As workplace structures evolve, finding candidates who are the right “cultural fit” is now a top priority of recruiters.
In the business world (and in life), we tend to gravitate toward people similar to us. Our hiring practices are no exception — if you’re an introvert, you might find extroverted candidates off-putting. A detail-oriented recruiter might be uncomfortable hiring an abstract thinker.
However, seeking cultural fit doesn’t mean hiring clones. In fact, research shows that diverse teams actually perform better than like-minded ones. It’s vital to be able to recognize a strong fit for your company, even when a candidate’s personality and ideas might be far different from your own.
Finding the right cultural fit
There’s no denying that cultural fit is important but make sure you actually know what it is before judging candidates. It’s easy to mistake cultural fit for personal biases — just because you wouldn’t mind being stuck in an airport with a candidate doesn’t necessarily mean he’s a great fit for your company.
A candidate’s approach shouldn’t be so divisive that it creates rifts among employees, but you shouldn’t be afraid to hire somebody whose personality clashes with your own. If you perceive that a candidate would make a meaningful contribution to your company while maintaining decorum, that candidate might be a cultural match.
Here are four ways to determine whether a candidate might be a good fit for your company:
- Differentiate between the person and the job.
Your applicant is not interviewing to be your best friend; they’re interviewing to be a great contributor to your company. Never lose sight of this during the interview. What you like about a candidate personally cannot trump their potential as an employee.
- Have candidates take a personality assessment.
The Myers-Briggs Type Indicator can offer you concrete metrics by which to judge candidates for a particular position before they ever set foot in your office.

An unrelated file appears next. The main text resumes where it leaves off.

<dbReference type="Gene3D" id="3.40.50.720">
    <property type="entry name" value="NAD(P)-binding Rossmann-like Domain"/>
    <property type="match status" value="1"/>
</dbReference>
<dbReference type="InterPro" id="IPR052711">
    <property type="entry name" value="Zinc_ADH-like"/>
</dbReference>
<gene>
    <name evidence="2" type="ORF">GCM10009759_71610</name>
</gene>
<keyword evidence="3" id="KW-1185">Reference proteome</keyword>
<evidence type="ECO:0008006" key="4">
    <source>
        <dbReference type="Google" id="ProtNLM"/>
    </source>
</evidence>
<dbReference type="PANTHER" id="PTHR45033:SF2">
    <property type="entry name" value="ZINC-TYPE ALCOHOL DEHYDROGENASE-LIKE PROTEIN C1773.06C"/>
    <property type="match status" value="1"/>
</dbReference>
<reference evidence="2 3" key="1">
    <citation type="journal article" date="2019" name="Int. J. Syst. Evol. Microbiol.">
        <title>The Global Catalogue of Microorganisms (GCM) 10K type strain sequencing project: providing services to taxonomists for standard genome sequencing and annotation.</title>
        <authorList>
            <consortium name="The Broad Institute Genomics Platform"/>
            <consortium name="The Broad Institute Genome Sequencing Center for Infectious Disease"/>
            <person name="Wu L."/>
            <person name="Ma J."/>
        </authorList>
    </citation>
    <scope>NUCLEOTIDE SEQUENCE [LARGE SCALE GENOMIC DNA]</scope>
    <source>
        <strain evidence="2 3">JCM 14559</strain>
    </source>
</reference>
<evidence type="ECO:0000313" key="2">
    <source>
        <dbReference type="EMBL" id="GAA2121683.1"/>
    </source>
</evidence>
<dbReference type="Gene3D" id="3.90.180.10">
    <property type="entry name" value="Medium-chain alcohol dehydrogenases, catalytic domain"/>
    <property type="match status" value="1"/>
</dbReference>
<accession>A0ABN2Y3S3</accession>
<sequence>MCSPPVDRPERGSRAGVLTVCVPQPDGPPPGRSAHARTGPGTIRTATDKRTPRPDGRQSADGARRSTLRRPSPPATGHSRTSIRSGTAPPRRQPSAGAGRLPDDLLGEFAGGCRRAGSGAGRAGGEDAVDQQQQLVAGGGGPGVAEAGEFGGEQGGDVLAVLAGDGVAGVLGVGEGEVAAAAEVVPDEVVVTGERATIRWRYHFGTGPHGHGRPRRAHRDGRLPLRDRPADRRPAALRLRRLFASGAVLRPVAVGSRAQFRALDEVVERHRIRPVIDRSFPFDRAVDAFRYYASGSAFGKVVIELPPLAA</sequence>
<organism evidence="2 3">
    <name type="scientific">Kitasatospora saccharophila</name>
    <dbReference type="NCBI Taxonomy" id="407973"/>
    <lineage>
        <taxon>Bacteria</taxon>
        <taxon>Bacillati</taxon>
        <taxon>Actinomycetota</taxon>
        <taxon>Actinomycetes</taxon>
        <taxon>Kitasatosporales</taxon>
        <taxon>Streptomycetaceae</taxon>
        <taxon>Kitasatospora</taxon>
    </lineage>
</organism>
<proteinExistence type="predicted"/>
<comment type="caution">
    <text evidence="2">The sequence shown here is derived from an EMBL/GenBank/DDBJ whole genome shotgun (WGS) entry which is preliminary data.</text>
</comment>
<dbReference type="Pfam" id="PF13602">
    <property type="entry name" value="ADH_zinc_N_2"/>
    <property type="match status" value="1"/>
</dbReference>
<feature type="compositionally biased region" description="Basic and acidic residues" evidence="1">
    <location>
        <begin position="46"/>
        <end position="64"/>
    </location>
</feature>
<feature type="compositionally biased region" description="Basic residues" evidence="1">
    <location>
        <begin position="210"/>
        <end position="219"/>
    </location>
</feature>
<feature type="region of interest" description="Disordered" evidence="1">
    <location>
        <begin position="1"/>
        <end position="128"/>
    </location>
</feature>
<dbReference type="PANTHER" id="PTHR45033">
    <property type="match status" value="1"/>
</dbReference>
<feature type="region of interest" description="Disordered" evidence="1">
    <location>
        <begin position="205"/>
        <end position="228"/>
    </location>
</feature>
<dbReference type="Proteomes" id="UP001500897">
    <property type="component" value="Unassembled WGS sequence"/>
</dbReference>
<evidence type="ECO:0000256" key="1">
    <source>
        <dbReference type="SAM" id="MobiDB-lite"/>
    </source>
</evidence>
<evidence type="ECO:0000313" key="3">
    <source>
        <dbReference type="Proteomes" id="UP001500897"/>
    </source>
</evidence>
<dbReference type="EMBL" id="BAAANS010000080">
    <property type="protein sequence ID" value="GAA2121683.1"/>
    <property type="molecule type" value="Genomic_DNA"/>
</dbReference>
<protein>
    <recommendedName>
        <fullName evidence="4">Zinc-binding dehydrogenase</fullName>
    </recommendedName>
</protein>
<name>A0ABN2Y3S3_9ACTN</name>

For instance, if your company wants to hire confident individuals with strong leadership skills and the ability to make objective decisions, you might take a close look at candidates’ Myers-Briggs results. The assessment can reveal whether somebody is an introvert or an extrovert, how they process and interpret information and whether they make decisions through logical reasoning or intuition. The Myers-Briggs provides a quantitative basis for making hiring judgments based on personality.
- Don’t be afraid to ask off-the-wall questions.
As long as you don’t ask prohibited questions during the interview process, it’s your prerogative to ask candidates about anything from their appreciation for soccer to their favorite foods.
Interviewees prepare for interviews by rehearsing boilerplate responses to conventional questions. Get a real impression of who they are as people by steering conversations toward unexpected topics. The ability to take the unexpected in stride is a plus, even if their hobbies and interests are different from your own.
- Give applicants a chance to lead the conversation.
We’ve all been to interviews where the interviewer sticks to an approved list of 10 questions and treats it as a strict Q&A session between the interviewer and interviewee. While this might be the most efficient way to churn through questions, it can only tell you so much about the person.
Instead, hand the interviewee the keys. See how he communicates without prompts or guides. This is certainly a greater challenge than offering a distinct question to answer, and it can provide an opportunity for vibrant personalities to shine. If interviewees have difficulty conversing with you of their own accord, that can be a sign that their personalities don’t fit the position.
Cultural fit clearly plays a pivotal role in today’s hiring process, but that doesn’t mean you should hire clones of your existing staff. Differing backgrounds lead to positive, productive innovations and exchanges of ideas. Once you truly understand your company’s culture, make sure you’re focused on it — not your personal biases — when vetting candidates.
Article written by Sathvik Tantry, CEO and Co-Founder of FormSwift.